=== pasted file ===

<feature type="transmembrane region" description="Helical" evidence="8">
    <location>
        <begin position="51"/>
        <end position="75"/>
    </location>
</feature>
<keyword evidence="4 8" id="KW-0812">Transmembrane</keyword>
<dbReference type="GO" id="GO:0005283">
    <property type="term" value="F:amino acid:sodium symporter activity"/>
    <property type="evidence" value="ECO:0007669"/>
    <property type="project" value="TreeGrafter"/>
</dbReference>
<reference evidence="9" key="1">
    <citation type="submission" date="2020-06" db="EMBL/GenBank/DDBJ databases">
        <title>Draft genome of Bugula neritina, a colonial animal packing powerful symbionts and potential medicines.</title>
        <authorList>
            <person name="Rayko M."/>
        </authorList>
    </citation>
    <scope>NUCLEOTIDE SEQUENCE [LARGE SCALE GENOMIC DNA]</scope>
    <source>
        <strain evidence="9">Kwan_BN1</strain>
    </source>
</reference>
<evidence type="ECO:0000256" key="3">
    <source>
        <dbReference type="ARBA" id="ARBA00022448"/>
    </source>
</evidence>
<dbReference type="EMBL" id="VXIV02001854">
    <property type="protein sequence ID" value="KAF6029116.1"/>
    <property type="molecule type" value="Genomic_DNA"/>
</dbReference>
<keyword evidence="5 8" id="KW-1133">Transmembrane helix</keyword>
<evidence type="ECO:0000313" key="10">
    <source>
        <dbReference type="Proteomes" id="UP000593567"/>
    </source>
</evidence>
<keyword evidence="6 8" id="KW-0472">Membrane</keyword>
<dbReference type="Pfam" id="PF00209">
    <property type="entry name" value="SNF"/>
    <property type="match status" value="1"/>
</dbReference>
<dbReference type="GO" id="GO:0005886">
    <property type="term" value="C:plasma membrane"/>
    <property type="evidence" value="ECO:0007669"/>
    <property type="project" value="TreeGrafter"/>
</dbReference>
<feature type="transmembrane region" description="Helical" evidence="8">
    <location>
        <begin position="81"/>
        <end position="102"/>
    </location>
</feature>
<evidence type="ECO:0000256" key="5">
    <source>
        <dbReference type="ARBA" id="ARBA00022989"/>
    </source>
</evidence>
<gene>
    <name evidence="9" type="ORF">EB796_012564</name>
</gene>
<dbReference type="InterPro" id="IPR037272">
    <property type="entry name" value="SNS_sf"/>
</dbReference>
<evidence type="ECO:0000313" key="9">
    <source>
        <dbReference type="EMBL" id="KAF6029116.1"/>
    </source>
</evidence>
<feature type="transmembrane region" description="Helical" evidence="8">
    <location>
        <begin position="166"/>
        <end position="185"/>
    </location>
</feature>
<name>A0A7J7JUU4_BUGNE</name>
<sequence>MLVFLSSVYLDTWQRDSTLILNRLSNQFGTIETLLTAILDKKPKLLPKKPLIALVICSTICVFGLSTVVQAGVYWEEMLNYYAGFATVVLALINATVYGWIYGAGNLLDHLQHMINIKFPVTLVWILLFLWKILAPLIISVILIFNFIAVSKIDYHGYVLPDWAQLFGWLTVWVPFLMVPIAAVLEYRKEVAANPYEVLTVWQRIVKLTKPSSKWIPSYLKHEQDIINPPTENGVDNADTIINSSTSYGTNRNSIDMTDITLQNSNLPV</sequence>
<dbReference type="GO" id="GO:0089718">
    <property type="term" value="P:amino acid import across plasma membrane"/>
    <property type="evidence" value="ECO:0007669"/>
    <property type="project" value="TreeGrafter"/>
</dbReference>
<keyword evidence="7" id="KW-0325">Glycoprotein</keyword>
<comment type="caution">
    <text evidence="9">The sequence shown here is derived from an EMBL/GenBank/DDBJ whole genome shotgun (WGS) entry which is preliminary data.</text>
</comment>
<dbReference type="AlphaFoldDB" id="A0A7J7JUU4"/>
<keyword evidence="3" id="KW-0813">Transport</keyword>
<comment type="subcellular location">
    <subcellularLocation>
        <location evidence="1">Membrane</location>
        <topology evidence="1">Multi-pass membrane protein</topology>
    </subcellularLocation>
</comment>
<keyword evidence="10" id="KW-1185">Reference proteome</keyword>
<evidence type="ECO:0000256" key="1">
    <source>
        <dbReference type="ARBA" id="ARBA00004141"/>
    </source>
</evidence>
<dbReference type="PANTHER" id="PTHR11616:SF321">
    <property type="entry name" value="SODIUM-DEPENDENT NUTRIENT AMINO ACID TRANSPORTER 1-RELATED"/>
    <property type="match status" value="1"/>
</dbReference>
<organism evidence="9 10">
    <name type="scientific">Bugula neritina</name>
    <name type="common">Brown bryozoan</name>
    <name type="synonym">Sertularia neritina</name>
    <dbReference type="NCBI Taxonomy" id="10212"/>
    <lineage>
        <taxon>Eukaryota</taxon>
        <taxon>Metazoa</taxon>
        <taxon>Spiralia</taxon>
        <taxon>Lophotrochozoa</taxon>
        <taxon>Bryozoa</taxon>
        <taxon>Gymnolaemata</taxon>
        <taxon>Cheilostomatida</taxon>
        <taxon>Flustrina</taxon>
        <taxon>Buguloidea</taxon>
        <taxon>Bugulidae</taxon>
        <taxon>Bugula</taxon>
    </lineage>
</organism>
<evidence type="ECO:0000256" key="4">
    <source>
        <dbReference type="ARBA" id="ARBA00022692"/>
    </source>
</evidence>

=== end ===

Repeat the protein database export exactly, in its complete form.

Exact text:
<feature type="transmembrane region" description="Helical" evidence="8">
    <location>
        <begin position="51"/>
        <end position="75"/>
    </location>
</feature>
<keyword evidence="4 8" id="KW-0812">Transmembrane</keyword>
<dbReference type="GO" id="GO:0005283">
    <property type="term" value="F:amino acid:sodium symporter activity"/>
    <property type="evidence" value="ECO:0007669"/>
    <property type="project" value="TreeGrafter"/>
</dbReference>
<reference evidence="9" key="1">
    <citation type="submission" date="2020-06" db="EMBL/GenBank/DDBJ databases">
        <title>Draft genome of Bugula neritina, a colonial animal packing powerful symbionts and potential medicines.</title>
        <authorList>
            <person name="Rayko M."/>
        </authorList>
    </citation>
    <scope>NUCLEOTIDE SEQUENCE [LARGE SCALE GENOMIC DNA]</scope>
    <source>
        <strain evidence="9">Kwan_BN1</strain>
    </source>
</reference>
<evidence type="ECO:0000256" key="3">
    <source>
        <dbReference type="ARBA" id="ARBA00022448"/>
    </source>
</evidence>
<dbReference type="EMBL" id="VXIV02001854">
    <property type="protein sequence ID" value="KAF6029116.1"/>
    <property type="molecule type" value="Genomic_DNA"/>
</dbReference>
<keyword evidence="5 8" id="KW-1133">Transmembrane helix</keyword>
<evidence type="ECO:0000313" key="10">
    <source>
        <dbReference type="Proteomes" id="UP000593567"/>
    </source>
</evidence>
<keyword evidence="6 8" id="KW-0472">Membrane</keyword>
<dbReference type="Pfam" id="PF00209">
    <property type="entry name" value="SNF"/>
    <property type="match status" value="1"/>
</dbReference>
<dbReference type="GO" id="GO:0005886">
    <property type="term" value="C:plasma membrane"/>
    <property type="evidence" value="ECO:0007669"/>
    <property type="project" value="TreeGrafter"/>
</dbReference>
<feature type="transmembrane region" description="Helical" evidence="8">
    <location>
        <begin position="81"/>
        <end position="102"/>
    </location>
</feature>
<evidence type="ECO:0000256" key="5">
    <source>
        <dbReference type="ARBA" id="ARBA00022989"/>
    </source>
</evidence>
<gene>
    <name evidence="9" type="ORF">EB796_012564</name>
</gene>
<dbReference type="InterPro" id="IPR037272">
    <property type="entry name" value="SNS_sf"/>
</dbReference>
<evidence type="ECO:0000313" key="9">
    <source>
        <dbReference type="EMBL" id="KAF6029116.1"/>
    </source>
</evidence>
<feature type="transmembrane region" description="Helical" evidence="8">
    <location>
        <begin position="166"/>
        <end position="185"/>
    </location>
</feature>
<name>A0A7J7JUU4_BUGNE</name>
<sequence>MLVFLSSVYLDTWQRDSTLILNRLSNQFGTIETLLTAILDKKPKLLPKKPLIALVICSTICVFGLSTVVQAGVYWEEMLNYYAGFATVVLALINATVYGWIYGAGNLLDHLQHMINIKFPVTLVWILLFLWKILAPLIISVILIFNFIAVSKIDYHGYVLPDWAQLFGWLTVWVPFLMVPIAAVLEYRKEVAANPYEVLTVWQRIVKLTKPSSKWIPSYLKHEQDIINPPTENGVDNADTIINSSTSYGTNRNSIDMTDITLQNSNLPV</sequence>
<dbReference type="GO" id="GO:0089718">
    <property type="term" value="P:amino acid import across plasma membrane"/>
    <property type="evidence" value="ECO:0007669"/>
    <property type="project" value="TreeGrafter"/>
</dbReference>
<keyword evidence="7" id="KW-0325">Glycoprotein</keyword>
<comment type="caution">
    <text evidence="9">The sequence shown here is derived from an EMBL/GenBank/DDBJ whole genome shotgun (WGS) entry which is preliminary data.</text>
</comment>
<dbReference type="AlphaFoldDB" id="A0A7J7JUU4"/>
<keyword evidence="3" id="KW-0813">Transport</keyword>
<comment type="subcellular location">
    <subcellularLocation>
        <location evidence="1">Membrane</location>
        <topology evidence="1">Multi-pass membrane protein</topology>
    </subcellularLocation>
</comment>
<keyword evidence="10" id="KW-1185">Reference proteome</keyword>
<evidence type="ECO:0000256" key="1">
    <source>
        <dbReference type="ARBA" id="ARBA00004141"/>
    </source>
</evidence>
<dbReference type="PANTHER" id="PTHR11616:SF321">
    <property type="entry name" value="SODIUM-DEPENDENT NUTRIENT AMINO ACID TRANSPORTER 1-RELATED"/>
    <property type="match status" value="1"/>
</dbReference>
<organism evidence="9 10">
    <name type="scientific">Bugula neritina</name>
    <name type="common">Brown bryozoan</name>
    <name type="synonym">Sertularia neritina</name>
    <dbReference type="NCBI Taxonomy" id="10212"/>
    <lineage>
        <taxon>Eukaryota</taxon>
        <taxon>Metazoa</taxon>
        <taxon>Spiralia</taxon>
        <taxon>Lophotrochozoa</taxon>
        <taxon>Bryozoa</taxon>
        <taxon>Gymnolaemata</taxon>
        <taxon>Cheilostomatida</taxon>
        <taxon>Flustrina</taxon>
        <taxon>Buguloidea</taxon>
        <taxon>Bugulidae</taxon>
        <taxon>Bugula</taxon>
    </lineage>
</organism>
<evidence type="ECO:0000256" key="4">
    <source>
        <dbReference type="ARBA" id="ARBA00022692"/>
    </source>
</evidence>